‘Long distance passenger and cross-border freight equally important’
On the same day the TEN-T regulation was revised, the European Commission published the Action Plan to Boost Long-Distance and Cross-Border Passenger Rail. Such a plan is also needed for rail freight, says the UIRR. According to the industry group for combined transport, the similarities between the two are striking, but the focus lies only on passenger traffic.
“The two seemingly conflicting areas of passenger rail and rail freight should be addressed comprehensively, and not in a one-sided manner from the perspective of only one of the two interested sides as suggested in the Action Plan”, said the UIRR.
Passenger traffic is traditionally prioritised in the EU, something to the dismay of the rail freight industry. The challenges faced by the industries are very similar, the UIRR points out after reading the action plan. “The European Road-Rail Combined Transport sector requests that a similar action plan is issued to target long-distance and cross-border rail freight without delay.”
The rail freight challenges
The challenges of intermodal traffic in Europe, according to the UIRR, can be summarised as follows:
- “Rail is not used to its full potential”, while “utilising this potential is a matter of urgency” in order to reach the ambitious goals of market share doubling contained in the Smart and Sustainable Mobility Strategy.
- “The intermodal rail services cannot be provided at the level and quality deemed necessary” since the full and correct implementation of the existing Union regulatory framework by the Member States is lacking.
- “The lack of train drivers and skilled railway staff” hinders the service offering and the quality performance of long-distance cross-border rail freight.
- “High and diverse track access charges, notably in terms of mark-ups, are a decisive cost factor” as intermodal trains are frequently charged extra for their length, gross weights and loading gauge requirements.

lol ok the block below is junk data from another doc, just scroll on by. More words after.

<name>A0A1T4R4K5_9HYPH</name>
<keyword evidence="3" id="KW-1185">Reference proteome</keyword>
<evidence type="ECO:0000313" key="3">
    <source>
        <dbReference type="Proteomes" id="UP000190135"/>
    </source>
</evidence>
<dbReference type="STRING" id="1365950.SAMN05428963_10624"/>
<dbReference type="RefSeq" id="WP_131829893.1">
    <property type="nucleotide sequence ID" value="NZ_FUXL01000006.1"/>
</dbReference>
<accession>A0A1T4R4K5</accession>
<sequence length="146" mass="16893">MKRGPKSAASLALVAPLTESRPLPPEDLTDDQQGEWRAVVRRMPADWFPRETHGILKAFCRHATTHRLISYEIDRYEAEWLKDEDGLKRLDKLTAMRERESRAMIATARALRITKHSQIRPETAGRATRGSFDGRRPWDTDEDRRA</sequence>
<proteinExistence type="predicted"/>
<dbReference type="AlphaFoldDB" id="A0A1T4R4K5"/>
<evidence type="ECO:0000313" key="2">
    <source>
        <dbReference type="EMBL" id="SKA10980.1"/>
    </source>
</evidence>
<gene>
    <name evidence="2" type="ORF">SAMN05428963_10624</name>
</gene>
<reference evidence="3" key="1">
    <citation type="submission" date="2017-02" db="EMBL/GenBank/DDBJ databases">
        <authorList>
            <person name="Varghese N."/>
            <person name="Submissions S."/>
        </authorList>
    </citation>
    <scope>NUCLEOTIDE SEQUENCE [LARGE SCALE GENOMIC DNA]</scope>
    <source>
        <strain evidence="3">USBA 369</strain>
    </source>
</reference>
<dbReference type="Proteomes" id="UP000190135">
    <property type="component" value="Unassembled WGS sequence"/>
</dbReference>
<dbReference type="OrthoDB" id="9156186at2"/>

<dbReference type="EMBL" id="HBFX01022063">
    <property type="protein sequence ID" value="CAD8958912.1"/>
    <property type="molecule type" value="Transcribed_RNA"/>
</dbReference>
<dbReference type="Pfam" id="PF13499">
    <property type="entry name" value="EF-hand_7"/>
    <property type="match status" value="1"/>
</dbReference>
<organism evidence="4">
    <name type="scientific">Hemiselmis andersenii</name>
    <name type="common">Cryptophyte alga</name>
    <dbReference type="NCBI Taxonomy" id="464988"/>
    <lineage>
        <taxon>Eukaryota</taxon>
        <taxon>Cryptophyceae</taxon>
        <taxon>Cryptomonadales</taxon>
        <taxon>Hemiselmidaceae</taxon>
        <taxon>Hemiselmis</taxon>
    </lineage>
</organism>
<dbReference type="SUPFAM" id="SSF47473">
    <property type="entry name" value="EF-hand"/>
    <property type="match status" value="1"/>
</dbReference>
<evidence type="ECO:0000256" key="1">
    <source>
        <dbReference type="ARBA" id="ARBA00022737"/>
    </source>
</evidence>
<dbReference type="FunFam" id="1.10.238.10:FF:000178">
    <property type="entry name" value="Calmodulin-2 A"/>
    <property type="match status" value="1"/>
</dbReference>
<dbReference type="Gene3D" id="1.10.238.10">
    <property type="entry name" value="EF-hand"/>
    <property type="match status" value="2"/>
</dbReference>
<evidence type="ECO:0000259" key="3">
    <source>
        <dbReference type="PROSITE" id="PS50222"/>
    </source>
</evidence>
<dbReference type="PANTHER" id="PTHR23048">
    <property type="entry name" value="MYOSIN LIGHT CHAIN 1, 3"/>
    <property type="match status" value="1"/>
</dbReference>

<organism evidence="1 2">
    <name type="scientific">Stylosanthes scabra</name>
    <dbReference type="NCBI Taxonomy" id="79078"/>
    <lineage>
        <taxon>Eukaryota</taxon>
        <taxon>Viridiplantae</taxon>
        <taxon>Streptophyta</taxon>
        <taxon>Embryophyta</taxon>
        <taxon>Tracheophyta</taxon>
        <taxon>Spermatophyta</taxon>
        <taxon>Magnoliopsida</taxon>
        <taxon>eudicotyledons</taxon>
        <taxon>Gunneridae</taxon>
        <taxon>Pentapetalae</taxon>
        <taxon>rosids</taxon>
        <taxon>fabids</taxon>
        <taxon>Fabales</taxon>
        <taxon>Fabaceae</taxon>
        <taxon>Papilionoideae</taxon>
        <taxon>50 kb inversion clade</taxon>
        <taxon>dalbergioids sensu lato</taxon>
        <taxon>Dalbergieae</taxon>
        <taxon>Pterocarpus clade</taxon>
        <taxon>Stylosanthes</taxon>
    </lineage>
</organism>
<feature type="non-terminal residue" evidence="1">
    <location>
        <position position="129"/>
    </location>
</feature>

- “A level playing field with other modes of transport” is lacking for the moment. This undermines competitiveness and could be compensated with “refunding track access charges to compensate for unpaid external costs of competing modes”.
One of the solutions the industry body suggests lies in optimal capacity management, that takes into consideration all relevant elements for both passenger and freight traffic.
“Optimal capacity management should be based on the socio-economic cost-benefit analysis method proposed in the recently published Commission proposal on the revision of the TEN-T Regulation. The rail infrastructure is uniquely suited for carrying heavy loads, such as 740m-long 2000t freight trains, which should be better exploited for society, climate, environmental protection and the economy”, pointed out UIRR President Ralf-Charley Schultze.
Investment in rolling stock
What is also needed, is a major investment by the sector into rolling stock, the UIRR adds. “This should be equally assisted by funding programmes in the case of cross-border rail freight as proposed for passenger services.
“It must be noted that nearly 9 out of 10 intermodal freight trains are cross-border trains, while overall, about every second European freight train crosses at least one internal border between Member States of the European Union. In 2020 the average intermodal freight train covered a distance of 921km. UIRR calls on the Commission to issue an Action Plan on Long-Distance and Cross-Border Rail Freight Services.”